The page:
RSC report on fuel and emissions is launched in model way
01 November 2007
The UK will fail to meet emissions obligations unless a "100 gram standard" for new cars is achieved soon, the Royal Society of Chemistry said today in a report.
Unless something is done to rectify its inertia, Britain will not make any cuts in carbon emissions from passenger cars over the next 13 years, says the RSC.
The claims led to The Scotsman, Scotland's national newspaper, inviting Richard Pike, RSC chief executive to write a comment article for its 2 November issue.
To prevent such a failure the RSC today urges adoption of what it calls a "100 gram standard" to reduce carbon dioxide emissions from new passenger cars.
The report claims that under the current policy framework there will be no reduction at all in carbon dioxide emissions from cars on Britain's roads by 2020, by which time, according to the EU Parliament, total carbon emissions are meant to have been slashed by 20 per cent.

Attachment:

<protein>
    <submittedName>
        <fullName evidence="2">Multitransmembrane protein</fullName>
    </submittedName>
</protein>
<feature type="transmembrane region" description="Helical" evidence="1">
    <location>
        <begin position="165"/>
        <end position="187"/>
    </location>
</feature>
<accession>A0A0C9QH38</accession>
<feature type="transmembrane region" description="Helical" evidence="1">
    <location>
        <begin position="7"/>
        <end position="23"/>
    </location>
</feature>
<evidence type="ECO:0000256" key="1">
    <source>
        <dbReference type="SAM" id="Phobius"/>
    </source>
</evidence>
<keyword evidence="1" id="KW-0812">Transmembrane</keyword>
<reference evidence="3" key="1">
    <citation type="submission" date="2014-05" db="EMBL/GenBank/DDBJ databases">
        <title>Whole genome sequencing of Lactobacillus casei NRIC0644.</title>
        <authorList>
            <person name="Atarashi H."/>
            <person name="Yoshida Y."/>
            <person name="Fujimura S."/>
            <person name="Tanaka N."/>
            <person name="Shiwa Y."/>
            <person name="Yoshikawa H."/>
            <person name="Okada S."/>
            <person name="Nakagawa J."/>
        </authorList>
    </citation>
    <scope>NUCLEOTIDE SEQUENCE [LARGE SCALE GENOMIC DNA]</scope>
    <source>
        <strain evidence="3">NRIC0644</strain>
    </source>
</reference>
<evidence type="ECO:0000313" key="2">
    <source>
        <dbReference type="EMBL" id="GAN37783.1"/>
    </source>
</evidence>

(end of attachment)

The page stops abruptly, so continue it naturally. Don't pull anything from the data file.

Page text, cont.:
The RSC proposed standard of 100 grams of carbon dioxide for every kilometre driven is seen by the organisation as necessary to provide impetus for rapid development and deployment of alternative low-carbon fuels and vehicle technologies.
The other option facing society is that of reducing drastically the demand to travel by car, with all the serious implications for personal freedom that this would entail. Paradoxically, this option would need to be faced at a time when plans have just been mooted for an expansion in UK road building.
The RSC "100" independently mirrors an EU parliamentary vote last week in favour of passenger cars having, by 2020, on average, no more than 95 grams of carbon dioxide per kilometre driven, down from the current value of 160.
Dr Jeff Hardy, RSC sustainable energy manager, said: "Reducing carbon dioxide emissions from passenger cars is an important part of a wider strategy to reduce emissions from power generation, industrial, transport and domestic sectors. The report summarises experts' views from academia, research and technology organisations, the motor industry, the chemicals industry and other key stakeholders."
RSC Fuelling the Future - Report Part 2
RSC Fuelling the Future - Summary Report Part 1
Based on a series of workshops that were held at the RSC in April and May 2007
PDF files require Adobe Acrobat Reader
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